5G will pave the way for smarter (and distant) classrooms based on mixed reality learning platforms.
4 min read
The fifth generation of wireless technology (5G) is about to become the global standard. What does that mean? A sea of technological possibilities. According to a study by Polytechnic Mersing, 5G will lead from a further expansion of the Internet of Things (IoT) to a revolution in education, updating learning systems and improving the future of online teaching.
2020 was the year of video tutorials. YouTube alone generates more than 1 billion visits per day in learning and educational videos. Part of the fundamental benefits of expanding 5G is the perfect connectivity for downloading and watching videos. Plus, teachers can avoid downtime in the event of delays and not focus on instructions and materials with added value for reference. Internet problems are no longer an excuse to study.
Smart classrooms: more interaction with high technology
In the experience of Capabilia, a company that develops learning platforms, they have seen teachers and students try to adapt to a distance learning that will stay here. However, this is the start of a new era in education as 5G will go further and provide the bandwidth capacity needed to deliver high tech content from anywhere, anytime. This interactive and virtual scenario will forever change the way we learn so far.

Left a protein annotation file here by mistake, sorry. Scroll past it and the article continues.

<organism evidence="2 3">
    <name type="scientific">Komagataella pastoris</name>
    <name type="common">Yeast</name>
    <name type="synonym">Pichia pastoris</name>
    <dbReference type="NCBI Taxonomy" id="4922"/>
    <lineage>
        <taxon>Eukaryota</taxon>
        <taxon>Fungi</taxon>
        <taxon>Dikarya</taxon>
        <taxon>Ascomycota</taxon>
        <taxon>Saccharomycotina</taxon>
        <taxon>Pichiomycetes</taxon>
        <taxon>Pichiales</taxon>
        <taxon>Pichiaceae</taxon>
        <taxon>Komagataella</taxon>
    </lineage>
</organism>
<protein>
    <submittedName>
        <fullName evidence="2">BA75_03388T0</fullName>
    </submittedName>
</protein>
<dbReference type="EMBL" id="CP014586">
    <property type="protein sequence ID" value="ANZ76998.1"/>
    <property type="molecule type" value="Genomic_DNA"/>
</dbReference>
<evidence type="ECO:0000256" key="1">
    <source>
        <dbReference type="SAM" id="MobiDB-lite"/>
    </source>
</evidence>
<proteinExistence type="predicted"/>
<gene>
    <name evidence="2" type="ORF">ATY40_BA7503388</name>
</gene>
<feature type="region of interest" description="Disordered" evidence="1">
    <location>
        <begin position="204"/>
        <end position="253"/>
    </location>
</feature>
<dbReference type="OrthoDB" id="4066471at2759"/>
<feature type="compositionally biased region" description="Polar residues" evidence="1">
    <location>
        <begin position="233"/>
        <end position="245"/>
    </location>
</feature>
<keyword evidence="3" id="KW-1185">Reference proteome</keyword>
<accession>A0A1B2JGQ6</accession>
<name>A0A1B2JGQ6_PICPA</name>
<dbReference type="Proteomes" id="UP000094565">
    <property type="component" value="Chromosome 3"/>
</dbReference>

With this in mind, 5G will pave the way for smarter (and remote) classrooms based on mixed reality learning platforms. For example, Capabilia is in constant search and application of effective learning experiences in digital environments, which has helped them understand that students respond much better to active and immersive learning processes and improve both their experiences and their learning rates. Retention.
Integration of the Internet of Things and robotics
On the other hand, the fifth generation of wireless technology will encourage the increased use of IoT technology, which in the future could lead to the gradual inclusion of robotics in the classroom as teaching material. Finland, for example, is experimenting with this idea through Elias, a robot that provides support in math classes and language learning. Elias allows young students to have natural conversations while adding a dimension of fun through dance and games.
In this way, 5G could serve as a bridge between augmented reality and real classrooms for all age groups. Lifelong learning could reach new levels of productivity with holographic teachers and concepts that emerge from textbooks and videos and become an immediate reality. The possibilities of this technological revolution that is changing the way we teach and learn are endless.